In shipping, TL stands for truckload. Truckloads typically have two standard configurations: less than truckload (LTL) and full truckload (FTL). For FTL shipping, shippers are sending a full truckload of freight, and for LTL shipping, shippers are shipping less than a truckload, which is usually combined with other shippers’ LTL freight. In this article, we’ll take an in-depth look at TL shipping styles and benefits.
What Is Full Truckload Shipping?
The shorthand of FTL, TL shipping or truckload shipping is when a shipper requires a full truck for a shipment, regardless of whether it fills the entire volume of the truck. If a shipment needs the entire volume for a shipment the freight can weigh up to 20,000 pounds or more.
How TL Works
Because FTL shipments are last-mile shipments to a distribution point, TL shipments are typically fully scheduled for pickup. Though LTL shipping is typically more cost-effective for small shipments, FTL shipping is still cost-effective for high-volume shipments. Because your shipment is the only thing on a TL shipment, your freight is handled less, and the chance of your freight being damaged is reduced.
When to Use TL Shipping
If your freight weighs more than 10,000 pounds or has more than 10 to 12 pallets, you should use FTL shipping.
Benefits of TL Shipping
When you use FTL shipping, your freight will not mix with other loads. When your freight is the only freight included in a shipment, you don’t have to worry about it leaving the truck until its at final destination. Shipping a truckload also means that your freight will arrive faster than it would be that the only stops during the delivery of your shipment. Shipping a truckload shipment is faster, safer, and more reliable than shipping a less-than-a-truckload, but it isn’t as economical, and sometimes it’s not as ecologically ethical.
What Is Less-Than-Truckload (LTL) Shipping?
An LTL shipment is shipping anything that is less than a truckload. Typically LTL shipments are made up of shipments from multiple companies that don’t need a full truckload shipment. Though far more cost-effective for small shipments, LTL shipments take longer to arrive at their destinations because of their multiple pickups and drop-off points.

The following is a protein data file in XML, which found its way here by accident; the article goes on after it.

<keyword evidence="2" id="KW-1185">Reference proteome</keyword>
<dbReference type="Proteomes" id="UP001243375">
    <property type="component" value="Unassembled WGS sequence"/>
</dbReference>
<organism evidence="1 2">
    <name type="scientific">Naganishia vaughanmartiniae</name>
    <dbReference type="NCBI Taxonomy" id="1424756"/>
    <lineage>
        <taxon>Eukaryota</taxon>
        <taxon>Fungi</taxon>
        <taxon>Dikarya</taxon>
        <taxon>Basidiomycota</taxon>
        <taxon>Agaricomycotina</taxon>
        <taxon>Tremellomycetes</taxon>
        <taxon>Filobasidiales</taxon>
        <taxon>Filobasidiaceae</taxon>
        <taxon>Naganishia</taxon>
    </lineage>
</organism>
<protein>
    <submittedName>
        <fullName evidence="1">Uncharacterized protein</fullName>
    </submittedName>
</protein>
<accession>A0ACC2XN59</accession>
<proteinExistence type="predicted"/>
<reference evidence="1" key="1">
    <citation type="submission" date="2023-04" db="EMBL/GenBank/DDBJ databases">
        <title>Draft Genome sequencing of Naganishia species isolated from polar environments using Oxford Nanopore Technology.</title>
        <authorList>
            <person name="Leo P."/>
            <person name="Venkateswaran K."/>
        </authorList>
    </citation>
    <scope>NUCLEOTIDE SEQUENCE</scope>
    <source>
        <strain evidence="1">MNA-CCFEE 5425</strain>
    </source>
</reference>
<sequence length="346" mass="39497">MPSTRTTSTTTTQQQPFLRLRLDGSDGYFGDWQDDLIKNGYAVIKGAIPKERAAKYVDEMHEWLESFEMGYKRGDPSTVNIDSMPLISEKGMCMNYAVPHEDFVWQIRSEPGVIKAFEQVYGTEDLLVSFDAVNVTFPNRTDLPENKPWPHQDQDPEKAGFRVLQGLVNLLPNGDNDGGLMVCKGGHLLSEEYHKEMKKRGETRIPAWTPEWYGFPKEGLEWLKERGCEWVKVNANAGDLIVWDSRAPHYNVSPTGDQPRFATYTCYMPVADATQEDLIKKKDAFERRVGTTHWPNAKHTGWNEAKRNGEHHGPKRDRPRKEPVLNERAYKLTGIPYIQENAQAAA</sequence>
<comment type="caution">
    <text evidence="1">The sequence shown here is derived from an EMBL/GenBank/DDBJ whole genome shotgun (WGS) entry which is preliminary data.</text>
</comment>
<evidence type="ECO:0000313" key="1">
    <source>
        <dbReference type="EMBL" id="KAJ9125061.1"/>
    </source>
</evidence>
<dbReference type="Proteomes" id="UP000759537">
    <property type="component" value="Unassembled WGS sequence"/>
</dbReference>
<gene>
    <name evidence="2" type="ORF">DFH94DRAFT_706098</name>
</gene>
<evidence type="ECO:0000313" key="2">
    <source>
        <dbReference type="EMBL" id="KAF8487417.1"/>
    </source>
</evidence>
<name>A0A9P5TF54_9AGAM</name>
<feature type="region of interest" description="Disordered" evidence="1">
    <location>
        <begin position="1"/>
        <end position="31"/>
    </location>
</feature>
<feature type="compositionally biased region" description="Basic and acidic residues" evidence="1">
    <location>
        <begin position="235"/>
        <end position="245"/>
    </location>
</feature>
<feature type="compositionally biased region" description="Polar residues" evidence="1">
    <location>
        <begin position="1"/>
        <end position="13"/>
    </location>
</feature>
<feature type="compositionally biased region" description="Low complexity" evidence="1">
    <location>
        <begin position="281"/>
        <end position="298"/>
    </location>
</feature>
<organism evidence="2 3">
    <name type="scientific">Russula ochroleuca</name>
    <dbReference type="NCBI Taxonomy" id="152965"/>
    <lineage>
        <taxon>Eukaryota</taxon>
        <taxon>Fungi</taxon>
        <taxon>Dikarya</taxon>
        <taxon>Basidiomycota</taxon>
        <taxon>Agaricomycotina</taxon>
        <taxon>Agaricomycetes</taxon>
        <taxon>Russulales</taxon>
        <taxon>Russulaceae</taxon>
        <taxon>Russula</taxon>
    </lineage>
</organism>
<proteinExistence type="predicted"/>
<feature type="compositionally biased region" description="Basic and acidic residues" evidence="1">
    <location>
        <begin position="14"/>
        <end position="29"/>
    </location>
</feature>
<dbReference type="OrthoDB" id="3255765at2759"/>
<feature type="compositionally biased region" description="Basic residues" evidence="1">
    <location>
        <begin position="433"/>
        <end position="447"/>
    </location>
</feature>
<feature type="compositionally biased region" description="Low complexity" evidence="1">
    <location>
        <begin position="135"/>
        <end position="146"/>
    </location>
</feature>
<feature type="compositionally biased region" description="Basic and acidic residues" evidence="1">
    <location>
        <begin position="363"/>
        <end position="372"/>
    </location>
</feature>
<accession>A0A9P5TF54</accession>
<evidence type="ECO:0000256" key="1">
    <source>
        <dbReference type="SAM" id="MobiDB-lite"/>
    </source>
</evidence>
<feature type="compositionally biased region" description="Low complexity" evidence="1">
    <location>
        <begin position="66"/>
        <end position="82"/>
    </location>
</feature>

How LTL Works
Because LTL shipments are a sum of many shippers’ freight, there are multiple pickups, which means multiple pickup times and locations. Carriers will generally give you a window of their estimated pickup time, and you are expected to be ready whenever that window is.
Though the most cost-effective way to ship smaller shipments, LTL shipping has far more handling because of the last-one-on-first-one-off rule. This means that if you are the first pickup of the day, your shipment will ride for the duration of the carrier’s pickup and dropoff routes. With the multiple load-ons and load-offs, your freight can be handled multiple times per route. Because of the constant loading and unloading along a shipping route, shipping times are far longer than FTL shipments.
Benefits of LTL Shipping
If you are on a budget and don’t need a full truckload, LTL shipping may be right for you.
When to Use LTL Shipping
If your shipment weighs less than 15,000 pounds or is less than 10 to 12 pallets, an LTL shipment might be the best fit for you.
TL vs. LTL
When comparing truckload shipping to less-than-truckload shipping the only things you should really compare are volume, cost and safety. If you are sending a priceless painting, you may want to send it as a truckload, but when you are sending palettes of paint brushes, you may see that LTL shipping works better for your shipment. Comparing the two options has more to do with your needs than the actual shipping processes.
Choose the Configuration Right for You
Regardless of your shipping needs, Print Bind Ship is well-versed in the art of full-truckload and less-than-truckload shipments. Regardless of the shipping configuration you need, Print Bind Ship can process and ship your freight within 24 hours.
Each shopping configuration is set up to be more effective for the volume of the shipment. If you have no time constraints and you’re shipping less than a truckload with an FTL shipment, that shipment will be more expensive. If you try to ship something that should go in an FTL shipment, you run the risk of it being rejected by the carrier or damaged.
A truckload shipment is a shipment from one shipper usually with one distribution point. An LTL shipment is a shipment that is being shipped with other LTL shipments with multiple pickups and drop-off points.
On an FTL shipment, your freight is safer and has less of a chance of becoming damaged. Neither LTL nor FTL shipments are better than each other — they’re just better for certain things.